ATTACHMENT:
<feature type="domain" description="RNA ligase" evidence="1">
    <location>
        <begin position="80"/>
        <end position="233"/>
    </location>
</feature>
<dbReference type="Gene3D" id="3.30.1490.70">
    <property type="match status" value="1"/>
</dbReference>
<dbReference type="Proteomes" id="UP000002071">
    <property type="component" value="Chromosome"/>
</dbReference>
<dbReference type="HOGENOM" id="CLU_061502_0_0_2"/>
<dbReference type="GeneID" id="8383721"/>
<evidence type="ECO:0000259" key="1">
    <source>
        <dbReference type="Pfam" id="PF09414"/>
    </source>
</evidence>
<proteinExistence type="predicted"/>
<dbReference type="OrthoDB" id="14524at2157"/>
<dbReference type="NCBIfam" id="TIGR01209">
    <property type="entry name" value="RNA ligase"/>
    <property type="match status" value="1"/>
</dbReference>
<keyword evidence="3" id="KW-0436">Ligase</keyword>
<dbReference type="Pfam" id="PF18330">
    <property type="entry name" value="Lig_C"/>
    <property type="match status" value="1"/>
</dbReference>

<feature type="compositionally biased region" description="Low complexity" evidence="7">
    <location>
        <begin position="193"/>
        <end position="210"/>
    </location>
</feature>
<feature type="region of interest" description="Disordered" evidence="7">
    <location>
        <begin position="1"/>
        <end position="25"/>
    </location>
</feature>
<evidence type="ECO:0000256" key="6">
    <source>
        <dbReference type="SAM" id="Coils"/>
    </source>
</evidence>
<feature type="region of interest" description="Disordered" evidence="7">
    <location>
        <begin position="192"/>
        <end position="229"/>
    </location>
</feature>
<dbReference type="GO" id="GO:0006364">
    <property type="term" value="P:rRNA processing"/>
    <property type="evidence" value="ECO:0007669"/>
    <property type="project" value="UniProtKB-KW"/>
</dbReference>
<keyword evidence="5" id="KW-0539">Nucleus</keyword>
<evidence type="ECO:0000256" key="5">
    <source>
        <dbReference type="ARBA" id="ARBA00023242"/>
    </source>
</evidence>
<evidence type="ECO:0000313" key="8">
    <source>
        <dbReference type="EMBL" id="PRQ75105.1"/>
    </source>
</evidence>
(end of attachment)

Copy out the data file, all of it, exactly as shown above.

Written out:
<feature type="domain" description="RNA ligase" evidence="1">
    <location>
        <begin position="80"/>
        <end position="233"/>
    </location>
</feature>
<dbReference type="Gene3D" id="3.30.1490.70">
    <property type="match status" value="1"/>
</dbReference>
<dbReference type="Proteomes" id="UP000002071">
    <property type="component" value="Chromosome"/>
</dbReference>
<dbReference type="HOGENOM" id="CLU_061502_0_0_2"/>
<dbReference type="GeneID" id="8383721"/>
<evidence type="ECO:0000259" key="1">
    <source>
        <dbReference type="Pfam" id="PF09414"/>
    </source>
</evidence>
<proteinExistence type="predicted"/>
<dbReference type="OrthoDB" id="14524at2157"/>
<dbReference type="NCBIfam" id="TIGR01209">
    <property type="entry name" value="RNA ligase"/>
    <property type="match status" value="1"/>
</dbReference>
<keyword evidence="3" id="KW-0436">Ligase</keyword>
<dbReference type="Pfam" id="PF18330">
    <property type="entry name" value="Lig_C"/>
    <property type="match status" value="1"/>
</dbReference>

<feature type="compositionally biased region" description="Low complexity" evidence="7">
    <location>
        <begin position="193"/>
        <end position="210"/>
    </location>
</feature>
<feature type="region of interest" description="Disordered" evidence="7">
    <location>
        <begin position="1"/>
        <end position="25"/>
    </location>
</feature>
<evidence type="ECO:0000256" key="6">
    <source>
        <dbReference type="SAM" id="Coils"/>
    </source>
</evidence>
<feature type="region of interest" description="Disordered" evidence="7">
    <location>
        <begin position="192"/>
        <end position="229"/>
    </location>
</feature>
<dbReference type="GO" id="GO:0006364">
    <property type="term" value="P:rRNA processing"/>
    <property type="evidence" value="ECO:0007669"/>
    <property type="project" value="UniProtKB-KW"/>
</dbReference>
<keyword evidence="5" id="KW-0539">Nucleus</keyword>
<evidence type="ECO:0000256" key="5">
    <source>
        <dbReference type="ARBA" id="ARBA00023242"/>
    </source>
</evidence>
<evidence type="ECO:0000313" key="8">
    <source>
        <dbReference type="EMBL" id="PRQ75105.1"/>
    </source>
</evidence>